Open Access

Gastrodiplomacy: Assessing the role of food in decision-making


DOI: 10.1186/s13411-016-0050-8

Received: 3 September 2016

Accepted: 4 October 2016

Published: 27 October 2016


This review addresses a number of questions around the relation between food and decision-making/social behaviour, including the following: Can food be used as a tool of political persuasion? What role, if any, does the food we eat have over the decisions we reach? Do we bond with those with whom we happen to share a meal? And is it ever ethical to accept a free lunch? Can the provision of food be used to enhance creativity/productivity? Ultimately, the case is made that what we eat plays a far more important role in cognition, decision-making, and impression formation than most people realize.


Gastrodiplomacy Decision-making Impression formation Cognition Free lunch


You can find my favourite tapas bar hidden away under the shadow of the Alhambra Palace in Granada, Spain. However, unless you know exactly where to look, you will probably miss it. The reason being is that it is situated in a beautifully tiled windowless room hidden away behind a tiny butcher’s shop. You have to be prepared to walk through an assortment of hanging meats in order to get to the tables. It always seemed like a most peculiar design. Why, after all, would anyone situate a tapas bar behind a wall of hams? And yet perhaps this is the trace of a message sent through food from centuries ago. Indeed, anyone who has spent time in Spain cannot help but have noticed all the hanging pork legs in the windows of shops and restaurants across the land. But what, exactly, are they doing there? Well, the suggestion is that once upon a time, they served as an effective reminder that the inhabitants were neither Muslim nor Jewish. The tradition of prominently displaying a ham to signal one’s religious beliefs started at a time of great political upheaval in the country.1 One can, I suppose, think of this as an early example of gastrodiplomacy2: that is, the use of food to convey a specific message to others.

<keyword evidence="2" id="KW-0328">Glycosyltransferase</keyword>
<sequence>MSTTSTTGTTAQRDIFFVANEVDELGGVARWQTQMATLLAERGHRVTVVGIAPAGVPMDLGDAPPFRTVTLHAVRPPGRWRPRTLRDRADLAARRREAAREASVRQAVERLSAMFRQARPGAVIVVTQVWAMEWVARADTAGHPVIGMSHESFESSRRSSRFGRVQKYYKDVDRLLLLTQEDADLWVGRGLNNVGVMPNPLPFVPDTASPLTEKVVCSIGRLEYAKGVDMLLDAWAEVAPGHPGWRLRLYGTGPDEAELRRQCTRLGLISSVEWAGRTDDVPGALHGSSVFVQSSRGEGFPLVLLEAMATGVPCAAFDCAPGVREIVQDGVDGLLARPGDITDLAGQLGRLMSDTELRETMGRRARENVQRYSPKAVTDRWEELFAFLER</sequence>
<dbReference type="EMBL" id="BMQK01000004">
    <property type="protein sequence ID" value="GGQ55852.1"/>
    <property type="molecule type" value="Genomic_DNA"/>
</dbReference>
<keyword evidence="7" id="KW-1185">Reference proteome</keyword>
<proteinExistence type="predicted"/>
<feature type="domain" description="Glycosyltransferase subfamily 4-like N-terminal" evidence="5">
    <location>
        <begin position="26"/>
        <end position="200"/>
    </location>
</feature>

Humans have been sharing food for a very long time

What is clear from the historical record is that humans are inherently social beings and have been engaged in feasting (that is, in the ritualized sharing of food) for an awfully long time. In fact, some of the earliest evidence has come from a burial cave in Israel, from around 12,000 years ago.3 Archaeologists and anthropologists believe that communal eating has played such a crucial role in our continued development precisely because of its ability to facilitate bonding and maintain social cohesion within groups of individuals.4 According to my Oxford colleague, the evolutionary psychologist Prof. Robin Dunbar: “The act of eating together triggers the endorphin system in the brain and endorphins play an important role in social bonding in humans. Taking the time to sit down together over a meal helps create social networks that in turn have profound effects on our physical and mental health, our happiness and wellbeing and even our sense of purpose in life.”5 Here, it is also interesting to consider the origin of the word “companion” from the Latin “cum pane” meaning the person you share bread with.6 Eating and drinking hold a special role in terms of fostering social relationships precisely because they involve bringing outside substances into the body.7